I disagree with Ogden in one key place.  Unlike Paul, I believe that Greg Ballard will run for a third term.  He simply gives the Republicans their best chance of holding on to the office because he's the two-time defending champion.  Given that the Democrats will be pulling out all the stops in 2015, the GOP needs a guy like Ballard to at least give them a shot at maintaining their newly-minted iron-fisted control of Marion County Government.  

Ballard is the only man for the GOP nomination.  If they try to move someone in and have that person run, the right Democrat can play this Republican up to be a carpetbagger, and that would stick.  Of course, one of the lesser-known and least-discussed parts of 621 allows a person to live in Indianapolis just one year before running for mayor.  It certainly would look bad if Ballard walks away and someone suddenly shows up.

In his analysis of the City-County Council races in 2015, Ogden again is right on target.  In his analysis, Ogden walks his reader through the baseline 2010 and 2012 numbers in looking at each district, politically.  He states that he believes that the Supreme Court of Indiana will likely end up drawing new districts without regard to politics.  He says that he believes that there's a slim chance that the David Brooks-drawn districts adopted in 2011 by the Council will stand.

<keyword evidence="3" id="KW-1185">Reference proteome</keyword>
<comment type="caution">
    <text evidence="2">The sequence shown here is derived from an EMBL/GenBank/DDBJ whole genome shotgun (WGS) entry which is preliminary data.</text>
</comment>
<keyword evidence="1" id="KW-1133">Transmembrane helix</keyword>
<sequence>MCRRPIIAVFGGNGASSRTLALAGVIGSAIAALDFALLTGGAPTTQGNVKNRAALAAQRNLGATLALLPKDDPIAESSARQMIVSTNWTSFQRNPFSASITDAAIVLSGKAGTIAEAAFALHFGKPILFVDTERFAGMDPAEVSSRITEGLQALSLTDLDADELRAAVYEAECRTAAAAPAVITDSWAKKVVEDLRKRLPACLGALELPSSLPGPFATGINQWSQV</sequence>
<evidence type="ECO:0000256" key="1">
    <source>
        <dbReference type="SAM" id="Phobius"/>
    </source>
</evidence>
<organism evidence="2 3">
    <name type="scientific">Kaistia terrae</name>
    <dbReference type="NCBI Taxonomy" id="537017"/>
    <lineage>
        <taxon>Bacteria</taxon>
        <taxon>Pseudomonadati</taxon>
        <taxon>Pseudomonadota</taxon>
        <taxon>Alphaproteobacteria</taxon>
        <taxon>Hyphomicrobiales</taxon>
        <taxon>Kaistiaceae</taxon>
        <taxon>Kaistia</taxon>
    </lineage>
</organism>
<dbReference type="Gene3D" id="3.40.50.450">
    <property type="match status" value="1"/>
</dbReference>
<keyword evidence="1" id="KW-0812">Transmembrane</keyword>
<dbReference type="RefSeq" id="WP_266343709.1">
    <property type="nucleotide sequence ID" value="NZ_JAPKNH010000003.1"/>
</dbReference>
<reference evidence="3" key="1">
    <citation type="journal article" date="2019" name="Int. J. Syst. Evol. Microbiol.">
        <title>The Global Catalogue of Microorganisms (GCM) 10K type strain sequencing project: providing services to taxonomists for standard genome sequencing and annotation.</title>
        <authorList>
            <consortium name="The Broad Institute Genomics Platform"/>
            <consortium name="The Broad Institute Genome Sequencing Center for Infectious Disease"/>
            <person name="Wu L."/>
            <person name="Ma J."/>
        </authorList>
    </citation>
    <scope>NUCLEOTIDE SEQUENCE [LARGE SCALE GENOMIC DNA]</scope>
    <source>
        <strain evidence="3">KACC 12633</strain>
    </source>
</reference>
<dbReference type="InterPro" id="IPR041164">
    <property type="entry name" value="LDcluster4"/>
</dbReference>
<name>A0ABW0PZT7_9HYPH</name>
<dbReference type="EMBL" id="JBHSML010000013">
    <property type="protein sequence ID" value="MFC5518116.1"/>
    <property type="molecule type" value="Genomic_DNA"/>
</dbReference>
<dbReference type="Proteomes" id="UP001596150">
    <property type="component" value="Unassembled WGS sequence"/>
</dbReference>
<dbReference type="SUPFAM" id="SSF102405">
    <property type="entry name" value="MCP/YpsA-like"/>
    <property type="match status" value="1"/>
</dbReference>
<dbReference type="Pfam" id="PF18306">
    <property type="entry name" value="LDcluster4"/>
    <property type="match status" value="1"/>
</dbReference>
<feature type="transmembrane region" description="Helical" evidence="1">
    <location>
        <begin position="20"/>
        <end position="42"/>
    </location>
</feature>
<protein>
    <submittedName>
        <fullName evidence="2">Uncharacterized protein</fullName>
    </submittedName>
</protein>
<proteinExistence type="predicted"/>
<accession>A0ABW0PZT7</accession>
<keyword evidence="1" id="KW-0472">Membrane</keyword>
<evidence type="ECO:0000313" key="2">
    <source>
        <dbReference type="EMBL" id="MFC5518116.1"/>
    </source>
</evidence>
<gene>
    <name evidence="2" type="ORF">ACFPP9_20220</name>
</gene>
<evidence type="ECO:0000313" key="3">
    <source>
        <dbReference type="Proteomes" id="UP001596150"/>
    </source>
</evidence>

I would not be so sure that it's only a slim chance that Republican-drawn districts that were slipped through would be upheld by the Indiana Supreme Court.  I think there's actually a GOOD chance these districts are upheld.  After all, this is not the same Supreme Court that ordered a redraw of the districts last time around.  It's a much more political court now with new appointees on board. Appointments made by Republican Mitch Daniels including party loyalists like Mark Massa.  I just don't have the confidence that Ogden does.

Whatever happens with the districts, Democrats can't just bank on 621 resonating with the voters in 2015.    Each time that a Republican plays a political game with a power granted them under 621, it must be highlighted and repeated.